Even as Union Home Minister Amit Shah moved the resolution seeking revocation of Article 370, which accorded special status to Jammu and Kashmir, in the Rajya Sabha on Monday, the Kashmiri Pandits in Bengaluru called it a red letter day for India. “This is the day we have been waiting for!” they said.
“The revocation of Article 370 is the first step to integrate Ladakh and Jammu and Kashmir with India. It is also the end to a discriminatory provision that had created an elite breed of politicians in Kashmir, who always raised the bogey of Kashmir to milk the Indian state,” says R.K. Mattoo, chairman of the Kashmiri Hindu Cultural Welfare Trust in Bengaluru.
Mattoo has constantly strived to keep alive the memories of the exodus of 5 lakh Kashmiri pandits from the Kashmir valley, after the brutal killing of 800 by Islamic militants in 1989-90. Speaking to THE WEEK, Mattoo feels the time has come for Kashmiri Pandits to retrace their steps back to the valley, their homeland.
Excerpts from the interview:
How do you react to the revocation of Article 370?
This is the most glorious moment for the country and all Indians. This work should have been done long back. It is a red letter day that Article 370 has been scrapped. We, Kashmiri Pandits, welcome this big step. This is the day we all have been waiting for. Kashmir belongs to us. We are the original inhabitants of Kashmir. We were thrown out of our land in 1990. For the last 30 years, nothing had been done.
What does losing special status mean to the people of Kashmir?
Article 370 was only a temporary arrangement to integrate Kashmir with India, at that point of time. Now, there is no state and Jammu and Kashmir is only a Union territory with a legislature. Hence, there is no question of Article 370 or Article 35A. I am also a Kashmiri (Pandit), but I am an Indian first. But for some, they are Kashmiris first as they get money from abroad and from across the border.
Did Article 370 serve the interests of the people of Jammu and Kashmir?
Only a handful of families cornered every benefit. Just by raising anti-India slogans, money was flowing into the valley. There was no accountability as no audit or CAG control was applicable. They thought they were special and were endlessly appeased by the Centre. Though they were only in four districts, they were calling the shots. Lot of ills were happening there and so, we were all thrown out.
Does revoking Article 370 give you the confidence to go back to your homeland?
Yes. It is now a Union territory, and law and order will be controlled by the Centre. Earlier, the PDP and National Conference were controlling the state and furthering their own interests. We believe things will improve and we don't have to be at their mercy anymore. The government has now cleared the ground and they will be working out modalities to take us back to where we belong. Some people thought Kashmir was their ancestral property and nobody would dare touch it. Today, they know it can be touched. The general population in Kashmir will now understand that they need development for a good future.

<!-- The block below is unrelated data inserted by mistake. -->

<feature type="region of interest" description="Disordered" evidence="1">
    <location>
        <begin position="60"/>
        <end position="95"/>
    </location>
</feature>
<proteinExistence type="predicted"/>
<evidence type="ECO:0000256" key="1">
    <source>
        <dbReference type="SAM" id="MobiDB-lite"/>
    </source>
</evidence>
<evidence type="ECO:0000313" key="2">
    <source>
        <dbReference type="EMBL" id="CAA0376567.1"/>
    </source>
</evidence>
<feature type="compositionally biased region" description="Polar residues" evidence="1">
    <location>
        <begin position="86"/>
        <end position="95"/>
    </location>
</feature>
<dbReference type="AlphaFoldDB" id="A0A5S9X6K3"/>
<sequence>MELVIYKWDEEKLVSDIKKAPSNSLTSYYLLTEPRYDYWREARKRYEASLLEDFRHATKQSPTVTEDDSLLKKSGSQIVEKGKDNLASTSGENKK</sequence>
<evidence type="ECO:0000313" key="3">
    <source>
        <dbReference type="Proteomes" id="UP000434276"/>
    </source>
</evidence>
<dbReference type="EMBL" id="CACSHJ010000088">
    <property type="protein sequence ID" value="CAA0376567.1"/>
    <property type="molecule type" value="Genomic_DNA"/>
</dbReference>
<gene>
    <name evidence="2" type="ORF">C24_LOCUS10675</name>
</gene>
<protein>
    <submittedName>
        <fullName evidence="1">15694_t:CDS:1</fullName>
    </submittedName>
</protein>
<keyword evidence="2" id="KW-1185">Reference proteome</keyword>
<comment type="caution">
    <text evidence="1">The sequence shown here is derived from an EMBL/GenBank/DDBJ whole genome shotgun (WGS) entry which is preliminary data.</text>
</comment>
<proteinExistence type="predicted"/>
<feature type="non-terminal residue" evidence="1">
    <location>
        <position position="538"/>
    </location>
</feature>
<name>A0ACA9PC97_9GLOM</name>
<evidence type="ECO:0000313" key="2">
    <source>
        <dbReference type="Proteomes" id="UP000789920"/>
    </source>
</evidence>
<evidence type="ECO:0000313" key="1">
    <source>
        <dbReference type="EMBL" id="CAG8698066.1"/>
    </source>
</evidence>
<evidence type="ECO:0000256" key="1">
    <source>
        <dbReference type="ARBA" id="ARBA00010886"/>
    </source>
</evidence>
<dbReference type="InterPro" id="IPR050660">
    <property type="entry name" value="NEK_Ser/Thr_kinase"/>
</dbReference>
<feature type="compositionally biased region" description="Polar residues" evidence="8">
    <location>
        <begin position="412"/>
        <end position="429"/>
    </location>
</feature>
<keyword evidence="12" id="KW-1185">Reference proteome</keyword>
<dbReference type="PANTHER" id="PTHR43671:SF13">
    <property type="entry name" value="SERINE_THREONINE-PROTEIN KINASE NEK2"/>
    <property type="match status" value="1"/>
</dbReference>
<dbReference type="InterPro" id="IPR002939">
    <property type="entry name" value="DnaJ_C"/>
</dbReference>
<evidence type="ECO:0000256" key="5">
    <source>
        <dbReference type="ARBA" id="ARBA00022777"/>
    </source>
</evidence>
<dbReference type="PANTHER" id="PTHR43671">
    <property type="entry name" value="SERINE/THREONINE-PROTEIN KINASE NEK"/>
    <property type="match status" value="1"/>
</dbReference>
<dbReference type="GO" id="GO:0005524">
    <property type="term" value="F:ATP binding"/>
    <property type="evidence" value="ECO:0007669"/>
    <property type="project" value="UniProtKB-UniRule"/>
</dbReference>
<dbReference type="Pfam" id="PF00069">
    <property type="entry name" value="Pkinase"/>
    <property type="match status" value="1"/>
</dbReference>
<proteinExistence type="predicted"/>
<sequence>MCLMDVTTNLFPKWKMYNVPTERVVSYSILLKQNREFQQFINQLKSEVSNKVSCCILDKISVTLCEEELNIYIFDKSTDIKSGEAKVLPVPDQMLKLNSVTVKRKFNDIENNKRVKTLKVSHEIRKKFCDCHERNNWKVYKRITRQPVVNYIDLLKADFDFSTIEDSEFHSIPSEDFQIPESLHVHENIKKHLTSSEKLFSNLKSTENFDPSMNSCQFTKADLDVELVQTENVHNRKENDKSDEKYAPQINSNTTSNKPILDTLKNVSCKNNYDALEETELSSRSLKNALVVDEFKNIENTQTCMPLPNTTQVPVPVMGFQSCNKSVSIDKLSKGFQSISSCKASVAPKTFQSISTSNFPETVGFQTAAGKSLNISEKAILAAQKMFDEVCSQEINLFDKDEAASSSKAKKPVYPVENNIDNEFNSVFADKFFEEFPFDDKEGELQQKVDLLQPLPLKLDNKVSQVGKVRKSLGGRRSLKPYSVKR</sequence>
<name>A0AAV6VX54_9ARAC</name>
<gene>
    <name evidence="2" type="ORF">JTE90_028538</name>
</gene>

The argument is Article 370 is discriminatory in nature. Do you agree?
Successive governments have been appeasing them (Kashmiri leaders). They would raise the bogey of Kashmir and the government would give them money to keep everything under wraps. The Kashmir politicians enjoyed VIP status, they have businesses everywhere in the country, but they did not allow anybody to go there. It was nothing but discrimination. We wanted this discrimination to end. Now, people can invest, build hotels and hospitals and industrial development, and creation of jobs will usher in a new era.
Will scrapping of Articles 370 and 35A alone suffice as the confidence-building measure? So, what are your expectations?
I am sure, the next step of this government would be to have investors meet, attract investment and generate employment. The next big thing will be delimitation to make the legislature more balanced. Earlier, Jammu, with the larger area and population, had fewer seats both in the Assembly and Parliament than Kashmir, which has a smaller area and population. So, no other community had a voice. There has never been a non-Muslim chief minister and ministers in the state. Now, all the communities and regions will have better representation in the Assembly.